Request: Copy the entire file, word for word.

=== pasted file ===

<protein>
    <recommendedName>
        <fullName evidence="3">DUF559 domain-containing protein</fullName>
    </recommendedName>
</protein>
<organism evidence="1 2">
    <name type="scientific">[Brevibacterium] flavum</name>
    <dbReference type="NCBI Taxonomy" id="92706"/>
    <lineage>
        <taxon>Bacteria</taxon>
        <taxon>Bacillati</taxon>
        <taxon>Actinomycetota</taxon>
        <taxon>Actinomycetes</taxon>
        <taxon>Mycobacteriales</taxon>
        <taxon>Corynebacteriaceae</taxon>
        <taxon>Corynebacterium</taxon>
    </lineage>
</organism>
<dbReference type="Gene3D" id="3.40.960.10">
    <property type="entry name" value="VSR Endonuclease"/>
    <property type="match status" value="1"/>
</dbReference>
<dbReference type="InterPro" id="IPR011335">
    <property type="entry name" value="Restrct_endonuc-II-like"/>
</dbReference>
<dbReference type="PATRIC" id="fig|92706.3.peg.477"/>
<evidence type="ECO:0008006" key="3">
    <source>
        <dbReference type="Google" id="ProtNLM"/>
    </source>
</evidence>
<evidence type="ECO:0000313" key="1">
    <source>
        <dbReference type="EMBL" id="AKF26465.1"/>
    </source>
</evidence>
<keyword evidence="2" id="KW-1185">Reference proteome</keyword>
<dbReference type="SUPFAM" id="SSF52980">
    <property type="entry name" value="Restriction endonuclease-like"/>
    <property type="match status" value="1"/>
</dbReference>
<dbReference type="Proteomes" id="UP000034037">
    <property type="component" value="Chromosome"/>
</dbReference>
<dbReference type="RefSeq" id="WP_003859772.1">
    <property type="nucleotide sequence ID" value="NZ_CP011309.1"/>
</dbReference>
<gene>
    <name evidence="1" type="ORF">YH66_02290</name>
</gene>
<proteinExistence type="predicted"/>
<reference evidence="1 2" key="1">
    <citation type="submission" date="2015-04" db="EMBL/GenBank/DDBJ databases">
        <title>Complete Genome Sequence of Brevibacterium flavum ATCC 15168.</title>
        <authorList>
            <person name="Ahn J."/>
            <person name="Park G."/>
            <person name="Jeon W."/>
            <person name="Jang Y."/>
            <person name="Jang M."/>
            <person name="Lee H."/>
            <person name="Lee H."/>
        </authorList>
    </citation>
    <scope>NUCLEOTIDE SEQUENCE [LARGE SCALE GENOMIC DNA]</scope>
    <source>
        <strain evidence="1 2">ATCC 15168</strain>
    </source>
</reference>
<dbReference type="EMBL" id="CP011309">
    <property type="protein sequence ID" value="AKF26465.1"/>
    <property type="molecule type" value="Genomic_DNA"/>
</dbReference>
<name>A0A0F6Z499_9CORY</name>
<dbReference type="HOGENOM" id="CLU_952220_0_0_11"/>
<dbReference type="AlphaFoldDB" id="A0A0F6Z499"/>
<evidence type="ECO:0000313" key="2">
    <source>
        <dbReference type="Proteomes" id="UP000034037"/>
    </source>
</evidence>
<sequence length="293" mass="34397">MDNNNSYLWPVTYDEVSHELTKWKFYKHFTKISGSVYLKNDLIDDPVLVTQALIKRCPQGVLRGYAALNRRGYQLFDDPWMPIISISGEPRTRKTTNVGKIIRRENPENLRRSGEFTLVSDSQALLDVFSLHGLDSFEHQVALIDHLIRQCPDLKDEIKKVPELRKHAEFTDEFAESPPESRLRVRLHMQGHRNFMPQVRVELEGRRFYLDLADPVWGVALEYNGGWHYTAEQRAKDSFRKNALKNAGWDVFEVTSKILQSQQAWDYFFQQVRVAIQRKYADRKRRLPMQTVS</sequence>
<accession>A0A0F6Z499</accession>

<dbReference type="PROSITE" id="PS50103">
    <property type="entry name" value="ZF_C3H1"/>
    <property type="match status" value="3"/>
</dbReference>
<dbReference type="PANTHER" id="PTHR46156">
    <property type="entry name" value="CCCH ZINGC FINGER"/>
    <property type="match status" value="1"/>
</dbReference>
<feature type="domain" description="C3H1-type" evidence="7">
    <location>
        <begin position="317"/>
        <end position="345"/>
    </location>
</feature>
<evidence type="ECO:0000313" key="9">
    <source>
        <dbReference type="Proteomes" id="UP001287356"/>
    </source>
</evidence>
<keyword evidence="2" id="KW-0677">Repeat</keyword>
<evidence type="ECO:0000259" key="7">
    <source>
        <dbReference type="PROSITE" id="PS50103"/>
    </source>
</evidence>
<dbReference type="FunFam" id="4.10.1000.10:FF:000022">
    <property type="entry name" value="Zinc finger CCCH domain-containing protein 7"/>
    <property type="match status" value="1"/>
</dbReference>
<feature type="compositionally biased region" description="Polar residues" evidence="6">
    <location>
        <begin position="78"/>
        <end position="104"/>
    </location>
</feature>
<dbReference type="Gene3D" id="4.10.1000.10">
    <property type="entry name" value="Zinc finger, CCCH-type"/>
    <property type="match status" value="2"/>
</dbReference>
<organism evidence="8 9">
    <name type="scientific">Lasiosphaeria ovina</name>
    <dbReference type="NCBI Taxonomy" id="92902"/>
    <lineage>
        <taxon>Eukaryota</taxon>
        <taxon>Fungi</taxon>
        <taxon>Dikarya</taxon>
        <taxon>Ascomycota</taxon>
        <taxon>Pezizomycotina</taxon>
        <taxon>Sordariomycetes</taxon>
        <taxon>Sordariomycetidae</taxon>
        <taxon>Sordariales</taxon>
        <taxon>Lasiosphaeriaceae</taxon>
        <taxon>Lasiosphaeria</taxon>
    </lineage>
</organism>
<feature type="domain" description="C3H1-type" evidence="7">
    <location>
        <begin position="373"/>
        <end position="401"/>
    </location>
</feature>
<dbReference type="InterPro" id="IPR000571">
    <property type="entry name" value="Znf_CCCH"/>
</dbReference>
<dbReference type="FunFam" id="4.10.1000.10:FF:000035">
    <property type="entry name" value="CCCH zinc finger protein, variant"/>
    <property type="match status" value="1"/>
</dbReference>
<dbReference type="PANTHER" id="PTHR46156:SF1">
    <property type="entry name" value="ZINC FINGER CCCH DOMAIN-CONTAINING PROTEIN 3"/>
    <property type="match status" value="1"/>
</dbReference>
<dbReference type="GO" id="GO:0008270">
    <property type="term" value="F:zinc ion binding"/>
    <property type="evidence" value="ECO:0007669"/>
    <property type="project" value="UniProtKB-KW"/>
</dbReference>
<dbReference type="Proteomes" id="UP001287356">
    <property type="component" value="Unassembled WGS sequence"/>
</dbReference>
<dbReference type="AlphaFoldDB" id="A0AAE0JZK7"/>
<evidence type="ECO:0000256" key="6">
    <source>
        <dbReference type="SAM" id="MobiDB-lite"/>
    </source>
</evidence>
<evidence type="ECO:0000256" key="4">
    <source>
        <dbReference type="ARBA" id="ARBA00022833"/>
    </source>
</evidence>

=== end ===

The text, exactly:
<protein>
    <recommendedName>
        <fullName evidence="3">DUF559 domain-containing protein</fullName>
    </recommendedName>
</protein>
<organism evidence="1 2">
    <name type="scientific">[Brevibacterium] flavum</name>
    <dbReference type="NCBI Taxonomy" id="92706"/>
    <lineage>
        <taxon>Bacteria</taxon>
        <taxon>Bacillati</taxon>
        <taxon>Actinomycetota</taxon>
        <taxon>Actinomycetes</taxon>
        <taxon>Mycobacteriales</taxon>
        <taxon>Corynebacteriaceae</taxon>
        <taxon>Corynebacterium</taxon>
    </lineage>
</organism>
<dbReference type="Gene3D" id="3.40.960.10">
    <property type="entry name" value="VSR Endonuclease"/>
    <property type="match status" value="1"/>
</dbReference>
<dbReference type="InterPro" id="IPR011335">
    <property type="entry name" value="Restrct_endonuc-II-like"/>
</dbReference>
<dbReference type="PATRIC" id="fig|92706.3.peg.477"/>
<evidence type="ECO:0008006" key="3">
    <source>
        <dbReference type="Google" id="ProtNLM"/>
    </source>
</evidence>
<evidence type="ECO:0000313" key="1">
    <source>
        <dbReference type="EMBL" id="AKF26465.1"/>
    </source>
</evidence>
<keyword evidence="2" id="KW-1185">Reference proteome</keyword>
<dbReference type="SUPFAM" id="SSF52980">
    <property type="entry name" value="Restriction endonuclease-like"/>
    <property type="match status" value="1"/>
</dbReference>
<dbReference type="Proteomes" id="UP000034037">
    <property type="component" value="Chromosome"/>
</dbReference>
<dbReference type="RefSeq" id="WP_003859772.1">
    <property type="nucleotide sequence ID" value="NZ_CP011309.1"/>
</dbReference>
<gene>
    <name evidence="1" type="ORF">YH66_02290</name>
</gene>
<proteinExistence type="predicted"/>
<reference evidence="1 2" key="1">
    <citation type="submission" date="2015-04" db="EMBL/GenBank/DDBJ databases">
        <title>Complete Genome Sequence of Brevibacterium flavum ATCC 15168.</title>
        <authorList>
            <person name="Ahn J."/>
            <person name="Park G."/>
            <person name="Jeon W."/>
            <person name="Jang Y."/>
            <person name="Jang M."/>
            <person name="Lee H."/>
            <person name="Lee H."/>
        </authorList>
    </citation>
    <scope>NUCLEOTIDE SEQUENCE [LARGE SCALE GENOMIC DNA]</scope>
    <source>
        <strain evidence="1 2">ATCC 15168</strain>
    </source>
</reference>
<dbReference type="EMBL" id="CP011309">
    <property type="protein sequence ID" value="AKF26465.1"/>
    <property type="molecule type" value="Genomic_DNA"/>
</dbReference>
<name>A0A0F6Z499_9CORY</name>
<dbReference type="HOGENOM" id="CLU_952220_0_0_11"/>
<dbReference type="AlphaFoldDB" id="A0A0F6Z499"/>
<evidence type="ECO:0000313" key="2">
    <source>
        <dbReference type="Proteomes" id="UP000034037"/>
    </source>
</evidence>
<sequence length="293" mass="34397">MDNNNSYLWPVTYDEVSHELTKWKFYKHFTKISGSVYLKNDLIDDPVLVTQALIKRCPQGVLRGYAALNRRGYQLFDDPWMPIISISGEPRTRKTTNVGKIIRRENPENLRRSGEFTLVSDSQALLDVFSLHGLDSFEHQVALIDHLIRQCPDLKDEIKKVPELRKHAEFTDEFAESPPESRLRVRLHMQGHRNFMPQVRVELEGRRFYLDLADPVWGVALEYNGGWHYTAEQRAKDSFRKNALKNAGWDVFEVTSKILQSQQAWDYFFQQVRVAIQRKYADRKRRLPMQTVS</sequence>
<accession>A0A0F6Z499</accession>

<dbReference type="PROSITE" id="PS50103">
    <property type="entry name" value="ZF_C3H1"/>
    <property type="match status" value="3"/>
</dbReference>
<dbReference type="PANTHER" id="PTHR46156">
    <property type="entry name" value="CCCH ZINGC FINGER"/>
    <property type="match status" value="1"/>
</dbReference>
<feature type="domain" description="C3H1-type" evidence="7">
    <location>
        <begin position="317"/>
        <end position="345"/>
    </location>
</feature>
<evidence type="ECO:0000313" key="9">
    <source>
        <dbReference type="Proteomes" id="UP001287356"/>
    </source>
</evidence>
<keyword evidence="2" id="KW-0677">Repeat</keyword>
<evidence type="ECO:0000259" key="7">
    <source>
        <dbReference type="PROSITE" id="PS50103"/>
    </source>
</evidence>
<dbReference type="FunFam" id="4.10.1000.10:FF:000022">
    <property type="entry name" value="Zinc finger CCCH domain-containing protein 7"/>
    <property type="match status" value="1"/>
</dbReference>
<feature type="compositionally biased region" description="Polar residues" evidence="6">
    <location>
        <begin position="78"/>
        <end position="104"/>
    </location>
</feature>
<dbReference type="Gene3D" id="4.10.1000.10">
    <property type="entry name" value="Zinc finger, CCCH-type"/>
    <property type="match status" value="2"/>
</dbReference>
<organism evidence="8 9">
    <name type="scientific">Lasiosphaeria ovina</name>
    <dbReference type="NCBI Taxonomy" id="92902"/>
    <lineage>
        <taxon>Eukaryota</taxon>
        <taxon>Fungi</taxon>
        <taxon>Dikarya</taxon>
        <taxon>Ascomycota</taxon>
        <taxon>Pezizomycotina</taxon>
        <taxon>Sordariomycetes</taxon>
        <taxon>Sordariomycetidae</taxon>
        <taxon>Sordariales</taxon>
        <taxon>Lasiosphaeriaceae</taxon>
        <taxon>Lasiosphaeria</taxon>
    </lineage>
</organism>
<feature type="domain" description="C3H1-type" evidence="7">
    <location>
        <begin position="373"/>
        <end position="401"/>
    </location>
</feature>
<dbReference type="InterPro" id="IPR000571">
    <property type="entry name" value="Znf_CCCH"/>
</dbReference>
<dbReference type="FunFam" id="4.10.1000.10:FF:000035">
    <property type="entry name" value="CCCH zinc finger protein, variant"/>
    <property type="match status" value="1"/>
</dbReference>
<dbReference type="PANTHER" id="PTHR46156:SF1">
    <property type="entry name" value="ZINC FINGER CCCH DOMAIN-CONTAINING PROTEIN 3"/>
    <property type="match status" value="1"/>
</dbReference>
<dbReference type="GO" id="GO:0008270">
    <property type="term" value="F:zinc ion binding"/>
    <property type="evidence" value="ECO:0007669"/>
    <property type="project" value="UniProtKB-KW"/>
</dbReference>
<dbReference type="Proteomes" id="UP001287356">
    <property type="component" value="Unassembled WGS sequence"/>
</dbReference>
<dbReference type="AlphaFoldDB" id="A0AAE0JZK7"/>
<evidence type="ECO:0000256" key="6">
    <source>
        <dbReference type="SAM" id="MobiDB-lite"/>
    </source>
</evidence>
<evidence type="ECO:0000256" key="4">
    <source>
        <dbReference type="ARBA" id="ARBA00022833"/>
    </source>
</evidence>